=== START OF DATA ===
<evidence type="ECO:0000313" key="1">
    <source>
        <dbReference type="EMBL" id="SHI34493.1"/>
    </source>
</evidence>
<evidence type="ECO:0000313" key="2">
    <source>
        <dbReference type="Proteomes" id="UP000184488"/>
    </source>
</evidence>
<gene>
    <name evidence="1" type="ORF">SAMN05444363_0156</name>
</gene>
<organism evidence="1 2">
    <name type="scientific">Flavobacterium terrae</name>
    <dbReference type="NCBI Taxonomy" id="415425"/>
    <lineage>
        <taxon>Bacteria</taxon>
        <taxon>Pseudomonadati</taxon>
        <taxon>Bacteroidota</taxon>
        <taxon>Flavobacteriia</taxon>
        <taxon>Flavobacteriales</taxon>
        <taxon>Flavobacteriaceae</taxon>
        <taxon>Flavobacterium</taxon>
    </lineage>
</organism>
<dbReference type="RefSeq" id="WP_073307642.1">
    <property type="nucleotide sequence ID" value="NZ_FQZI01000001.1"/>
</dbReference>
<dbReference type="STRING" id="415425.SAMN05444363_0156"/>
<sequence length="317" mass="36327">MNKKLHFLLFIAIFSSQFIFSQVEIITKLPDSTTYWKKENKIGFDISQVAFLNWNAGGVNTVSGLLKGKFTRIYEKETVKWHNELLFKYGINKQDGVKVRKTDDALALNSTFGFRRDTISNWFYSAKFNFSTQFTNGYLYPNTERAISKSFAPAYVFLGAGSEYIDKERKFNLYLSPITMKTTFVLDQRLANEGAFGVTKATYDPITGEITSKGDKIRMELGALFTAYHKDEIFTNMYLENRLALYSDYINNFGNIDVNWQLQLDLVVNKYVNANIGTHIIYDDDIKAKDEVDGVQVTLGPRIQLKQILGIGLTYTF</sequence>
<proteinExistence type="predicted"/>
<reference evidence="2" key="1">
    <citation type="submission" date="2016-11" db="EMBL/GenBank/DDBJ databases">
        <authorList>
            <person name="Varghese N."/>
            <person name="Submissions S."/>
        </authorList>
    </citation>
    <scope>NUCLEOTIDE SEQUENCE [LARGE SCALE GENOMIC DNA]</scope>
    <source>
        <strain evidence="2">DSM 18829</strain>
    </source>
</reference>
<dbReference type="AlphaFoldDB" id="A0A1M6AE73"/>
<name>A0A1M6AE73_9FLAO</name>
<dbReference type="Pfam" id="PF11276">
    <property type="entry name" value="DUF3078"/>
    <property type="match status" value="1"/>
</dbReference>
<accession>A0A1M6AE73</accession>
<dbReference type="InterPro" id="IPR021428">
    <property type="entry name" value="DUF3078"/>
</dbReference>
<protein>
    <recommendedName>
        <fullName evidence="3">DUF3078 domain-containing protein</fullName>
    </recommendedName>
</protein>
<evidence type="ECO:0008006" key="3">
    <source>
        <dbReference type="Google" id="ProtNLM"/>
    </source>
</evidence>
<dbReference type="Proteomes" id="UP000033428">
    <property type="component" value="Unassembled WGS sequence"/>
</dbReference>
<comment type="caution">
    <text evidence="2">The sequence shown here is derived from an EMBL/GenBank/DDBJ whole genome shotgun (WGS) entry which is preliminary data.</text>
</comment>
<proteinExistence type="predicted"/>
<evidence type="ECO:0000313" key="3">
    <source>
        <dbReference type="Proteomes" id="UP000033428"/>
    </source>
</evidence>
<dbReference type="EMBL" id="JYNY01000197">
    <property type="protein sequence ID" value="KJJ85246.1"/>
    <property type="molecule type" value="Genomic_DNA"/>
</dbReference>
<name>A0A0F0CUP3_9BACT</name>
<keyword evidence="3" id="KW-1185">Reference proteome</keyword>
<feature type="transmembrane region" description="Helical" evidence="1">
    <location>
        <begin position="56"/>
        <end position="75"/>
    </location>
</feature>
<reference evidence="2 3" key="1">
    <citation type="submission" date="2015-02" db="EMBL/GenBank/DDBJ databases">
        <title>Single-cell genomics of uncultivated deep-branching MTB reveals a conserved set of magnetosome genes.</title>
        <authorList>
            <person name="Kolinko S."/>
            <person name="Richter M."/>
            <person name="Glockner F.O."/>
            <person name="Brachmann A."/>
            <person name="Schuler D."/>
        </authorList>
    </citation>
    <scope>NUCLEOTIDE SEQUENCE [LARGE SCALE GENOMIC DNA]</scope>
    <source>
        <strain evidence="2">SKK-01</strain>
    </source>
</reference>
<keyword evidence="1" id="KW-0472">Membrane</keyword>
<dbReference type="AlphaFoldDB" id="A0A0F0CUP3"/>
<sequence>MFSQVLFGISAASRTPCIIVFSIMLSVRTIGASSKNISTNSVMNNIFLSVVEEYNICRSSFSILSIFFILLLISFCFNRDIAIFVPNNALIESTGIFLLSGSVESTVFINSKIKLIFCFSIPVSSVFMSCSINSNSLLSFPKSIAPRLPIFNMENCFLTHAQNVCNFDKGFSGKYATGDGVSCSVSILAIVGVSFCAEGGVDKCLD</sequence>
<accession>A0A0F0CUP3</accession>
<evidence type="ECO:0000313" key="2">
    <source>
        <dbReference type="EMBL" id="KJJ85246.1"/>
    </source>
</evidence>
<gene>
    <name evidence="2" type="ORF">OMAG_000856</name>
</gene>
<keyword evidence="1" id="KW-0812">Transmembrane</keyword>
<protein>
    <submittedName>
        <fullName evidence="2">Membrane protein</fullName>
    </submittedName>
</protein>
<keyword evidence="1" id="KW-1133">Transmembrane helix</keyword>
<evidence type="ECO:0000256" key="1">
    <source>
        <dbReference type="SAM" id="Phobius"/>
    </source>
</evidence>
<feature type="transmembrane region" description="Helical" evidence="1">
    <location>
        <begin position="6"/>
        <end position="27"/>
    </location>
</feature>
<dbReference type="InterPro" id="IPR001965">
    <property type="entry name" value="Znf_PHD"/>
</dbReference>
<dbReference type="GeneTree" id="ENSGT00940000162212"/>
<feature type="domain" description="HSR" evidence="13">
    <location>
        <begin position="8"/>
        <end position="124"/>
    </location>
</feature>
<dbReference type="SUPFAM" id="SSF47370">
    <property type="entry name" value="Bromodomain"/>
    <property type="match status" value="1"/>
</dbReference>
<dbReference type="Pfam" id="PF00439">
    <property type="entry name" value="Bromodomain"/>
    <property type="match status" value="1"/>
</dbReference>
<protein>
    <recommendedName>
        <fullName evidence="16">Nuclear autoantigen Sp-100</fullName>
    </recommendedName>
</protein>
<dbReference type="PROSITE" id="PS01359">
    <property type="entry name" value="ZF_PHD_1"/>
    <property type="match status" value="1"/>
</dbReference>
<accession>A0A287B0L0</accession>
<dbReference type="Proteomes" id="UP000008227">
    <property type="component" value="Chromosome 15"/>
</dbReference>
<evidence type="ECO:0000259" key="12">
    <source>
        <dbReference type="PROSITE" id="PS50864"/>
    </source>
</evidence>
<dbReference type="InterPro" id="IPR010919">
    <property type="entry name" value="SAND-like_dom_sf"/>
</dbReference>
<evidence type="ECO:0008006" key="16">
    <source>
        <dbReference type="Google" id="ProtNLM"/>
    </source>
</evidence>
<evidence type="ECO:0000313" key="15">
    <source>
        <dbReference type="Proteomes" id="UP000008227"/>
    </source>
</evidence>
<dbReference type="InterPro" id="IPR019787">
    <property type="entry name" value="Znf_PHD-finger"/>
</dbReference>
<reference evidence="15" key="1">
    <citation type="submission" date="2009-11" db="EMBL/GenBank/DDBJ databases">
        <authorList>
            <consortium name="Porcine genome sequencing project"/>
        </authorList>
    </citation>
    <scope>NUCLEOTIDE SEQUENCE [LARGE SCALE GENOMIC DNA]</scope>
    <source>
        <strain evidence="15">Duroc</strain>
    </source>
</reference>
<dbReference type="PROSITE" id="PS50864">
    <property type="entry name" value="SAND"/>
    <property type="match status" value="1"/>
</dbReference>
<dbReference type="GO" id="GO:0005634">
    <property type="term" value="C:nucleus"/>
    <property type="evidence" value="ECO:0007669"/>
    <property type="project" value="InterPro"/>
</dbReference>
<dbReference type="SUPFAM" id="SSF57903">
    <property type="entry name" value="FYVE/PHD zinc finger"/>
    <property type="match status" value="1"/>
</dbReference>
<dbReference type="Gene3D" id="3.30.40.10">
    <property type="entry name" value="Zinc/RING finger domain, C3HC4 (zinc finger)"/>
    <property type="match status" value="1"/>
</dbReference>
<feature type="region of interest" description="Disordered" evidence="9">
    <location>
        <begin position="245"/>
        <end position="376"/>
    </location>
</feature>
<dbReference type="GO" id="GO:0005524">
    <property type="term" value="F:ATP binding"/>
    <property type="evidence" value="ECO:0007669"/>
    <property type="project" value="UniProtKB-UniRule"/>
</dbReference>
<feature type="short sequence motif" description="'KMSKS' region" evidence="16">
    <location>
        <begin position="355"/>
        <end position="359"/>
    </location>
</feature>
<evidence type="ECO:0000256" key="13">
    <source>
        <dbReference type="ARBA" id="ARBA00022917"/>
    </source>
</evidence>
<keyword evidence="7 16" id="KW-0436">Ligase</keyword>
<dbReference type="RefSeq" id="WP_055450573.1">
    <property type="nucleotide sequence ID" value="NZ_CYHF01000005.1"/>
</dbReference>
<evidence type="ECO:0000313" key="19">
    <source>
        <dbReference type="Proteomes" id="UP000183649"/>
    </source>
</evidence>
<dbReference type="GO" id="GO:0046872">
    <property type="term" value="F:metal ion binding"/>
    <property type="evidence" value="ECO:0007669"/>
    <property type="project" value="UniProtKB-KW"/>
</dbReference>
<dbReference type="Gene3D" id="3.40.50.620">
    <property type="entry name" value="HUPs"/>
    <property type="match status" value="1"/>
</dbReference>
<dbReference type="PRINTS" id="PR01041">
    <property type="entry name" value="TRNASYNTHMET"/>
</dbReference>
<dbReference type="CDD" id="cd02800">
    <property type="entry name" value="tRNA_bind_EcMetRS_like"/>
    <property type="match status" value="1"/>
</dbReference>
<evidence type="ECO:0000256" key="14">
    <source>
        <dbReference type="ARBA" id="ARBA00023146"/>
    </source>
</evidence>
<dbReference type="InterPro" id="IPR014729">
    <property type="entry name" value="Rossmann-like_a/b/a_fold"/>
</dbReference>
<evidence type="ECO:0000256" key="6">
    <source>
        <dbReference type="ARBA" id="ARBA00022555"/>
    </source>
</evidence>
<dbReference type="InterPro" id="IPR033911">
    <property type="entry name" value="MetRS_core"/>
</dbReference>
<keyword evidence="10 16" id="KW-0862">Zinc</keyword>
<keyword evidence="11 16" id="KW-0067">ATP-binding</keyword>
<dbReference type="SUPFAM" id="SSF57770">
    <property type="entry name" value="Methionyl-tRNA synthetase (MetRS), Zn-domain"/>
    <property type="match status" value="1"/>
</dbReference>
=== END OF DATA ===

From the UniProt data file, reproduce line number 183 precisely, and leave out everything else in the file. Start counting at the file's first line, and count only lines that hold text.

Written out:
</evidence>